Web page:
Yes, fellow stoners. In addition to Independence Day and other summertime celebrations of life, liberty and tilling the earth, July 10th is now marked as a stoner jubilee, a hash holiday and a Day of Dabs. Why this date? Because, 1) marijuana oil is an Idea Whose Time Has Come and 2) in true stoner whimsy, the date was selected because 7-10 spelled backward and upside-down spells “oil” (sorta).
What is marijuana oil, you ask? To begin, more than one type of oil may be extracted from marijuana and its products. Here’s a rundown:
Hemp oil: Though very low in THC content, hemp oil enthusiasts claim the stuff conditions rough skin, boosts immunity, even helps prevent varicose veins. Taken directly from raw hemp seeds, hemp oil is used in dozens of ways, including cooking, but has no psychoactive properties.
CBD: Often used in pain relief, CBD oil is also non-psychoactive and made from the stalks of marijuana plants.
BHO: Popularly known as “dab,” “wax” or “shatter,” Butane Hash Oil (BHO) is yet another type, this one the sticky and head-busting end product of a somewhat dangerous extraction method in which heat and highly combustible butane are involved.
RSO: “Phoenix Tears” (also called Rick Simpson Oil or RSO) is produced via a long, often alcohol-based process. Its inventor claims he cured his own cancer with it.
Cooking oil: In edibles, psychoactive effects are usually obtained via cannabis cooking oil, which may be made at home using flower and much patience.
Cooking with MJ oil presents its challenges. Indeed, even weed lube can cause problems if you drink an entire bottle of the stuff, so the public confusion over oil extracted from marijuana is understandable, if a bit mystifying to veteran marijuana users content to get high from smoking.
So, “Dab Day” is more properly a celebration of the more psychoactive hash oils, such as BHO and its safer-to-make, easier-to-take cousin CO2 oil, the kind found in vape cartridges. Whether ingested slowly via bong or pipe, or (for most profound results) all at once when superheated by blowtorch in a specially prepared rig, BHO is extremely potent and typically makes the lungs of even hardcore hash veterans explode in fits of loud coughing. Visitors to those speakeasy-type “dab bars” now popping up in selected cities are invariability greeted at the door with frenzies of hacking and wheezing out of dabbers with one foot on the rail and visibly tottering.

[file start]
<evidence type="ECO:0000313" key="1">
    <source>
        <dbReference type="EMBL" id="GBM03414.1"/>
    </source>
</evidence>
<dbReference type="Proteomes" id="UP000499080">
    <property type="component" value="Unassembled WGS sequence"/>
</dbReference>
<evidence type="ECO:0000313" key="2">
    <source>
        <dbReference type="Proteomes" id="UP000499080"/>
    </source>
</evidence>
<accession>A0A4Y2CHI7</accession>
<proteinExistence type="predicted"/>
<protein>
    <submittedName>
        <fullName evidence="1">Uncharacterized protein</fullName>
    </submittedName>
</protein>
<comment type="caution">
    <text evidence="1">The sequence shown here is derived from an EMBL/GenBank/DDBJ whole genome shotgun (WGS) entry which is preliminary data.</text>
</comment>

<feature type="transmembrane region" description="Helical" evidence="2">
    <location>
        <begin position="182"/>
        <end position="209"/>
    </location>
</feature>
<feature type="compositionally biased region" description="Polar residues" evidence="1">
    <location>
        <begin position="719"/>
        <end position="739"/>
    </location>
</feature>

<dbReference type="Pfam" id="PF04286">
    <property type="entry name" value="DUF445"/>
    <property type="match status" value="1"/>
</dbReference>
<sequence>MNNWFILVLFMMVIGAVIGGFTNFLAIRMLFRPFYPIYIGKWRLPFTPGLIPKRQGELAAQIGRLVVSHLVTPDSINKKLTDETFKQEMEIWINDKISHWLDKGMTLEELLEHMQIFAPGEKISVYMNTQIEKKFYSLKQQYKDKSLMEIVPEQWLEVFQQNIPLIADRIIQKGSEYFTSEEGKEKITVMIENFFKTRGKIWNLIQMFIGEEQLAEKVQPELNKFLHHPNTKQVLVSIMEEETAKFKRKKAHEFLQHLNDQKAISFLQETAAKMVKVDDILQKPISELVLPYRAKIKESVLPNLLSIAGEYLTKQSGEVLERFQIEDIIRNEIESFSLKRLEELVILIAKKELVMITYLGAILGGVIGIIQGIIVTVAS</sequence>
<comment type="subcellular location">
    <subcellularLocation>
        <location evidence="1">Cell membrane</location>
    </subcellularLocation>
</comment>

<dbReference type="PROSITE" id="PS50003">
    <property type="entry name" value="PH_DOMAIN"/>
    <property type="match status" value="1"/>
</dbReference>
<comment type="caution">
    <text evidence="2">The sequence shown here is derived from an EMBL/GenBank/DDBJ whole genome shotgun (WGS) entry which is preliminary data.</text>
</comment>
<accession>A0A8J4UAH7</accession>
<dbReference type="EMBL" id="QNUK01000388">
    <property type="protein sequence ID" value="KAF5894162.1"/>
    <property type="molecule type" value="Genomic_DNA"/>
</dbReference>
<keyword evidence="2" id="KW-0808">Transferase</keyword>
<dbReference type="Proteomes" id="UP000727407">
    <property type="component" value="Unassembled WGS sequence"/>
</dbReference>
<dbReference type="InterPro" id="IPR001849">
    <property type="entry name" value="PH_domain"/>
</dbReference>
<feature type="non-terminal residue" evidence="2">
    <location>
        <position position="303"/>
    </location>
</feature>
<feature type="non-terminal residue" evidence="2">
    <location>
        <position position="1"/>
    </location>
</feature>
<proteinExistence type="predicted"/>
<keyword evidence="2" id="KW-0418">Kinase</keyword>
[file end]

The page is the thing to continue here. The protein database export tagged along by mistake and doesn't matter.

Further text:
If BHO is the moonshine whiskey of marijuana extracts, CO2 oil is the three-star Hennessy. Made via “supercritical fluid extraction,” a complicated equipment-heavy process baffling to most non-chemists, this oil is safer and far more palatable to the taste. This method results in terpene concentrations loaded with THC. The most popular form of CO2 oil may be found in commercial vape cartridges, which may be refilled or simply disposed of after use. The kicker for discrete types is the resulting fumes have little to no tell-tale MJ odor and dissipate in the air like steam. The taste is generally smoother and less harsh than smoked flower.
Of course, anyone who has ever tried home cooking experimentation with cannabis oil or hashish butter knows that there’s a large margin for error in potency. Effects often vary from imperceptible to obliterating, and many’s the veteran stoner that wound up non-functionally high for a day or more through heedless ingestion of an entire 200 mg pot brownie. Smoked cannabis goes to the brain nearly immediately but, once eaten, THC gets metabolized through the liver and stored in body fat, so release is longer and much less predictable. Finding out your personal tolerance for THC this way is an uncertain business involving much experimentation. The upside to edibles is vastly improved pain relief once one’s preferred dose is known.
The mainstreaming of cannabis culture is far out in front of public knowledge of how THC works. In celebrating this new holiday, let sturdy common sense be your guide and exercise caution. The buzz you save may be your own.
To read the rest of our cannabis oil reviews, click here.
To subscribe to The Cannifornian’s email newsletter, click here.
Sponsored: Learn how to cook with cannabis with chef Cheri Sicard. Sicard has heard nearly every question and problem imaginable when it comes to cooking with marijuana, from over or under dosing edibles, to what is the best temperature for activating potency, to what to do with a batch of burned bud butter. The misinformation and “alternative facts” about cooking with marijuana can be daunting for consumers to sift through. Sicard has set out to take the mystery away with her new online course, Cannabis Cooking for Home Cooks.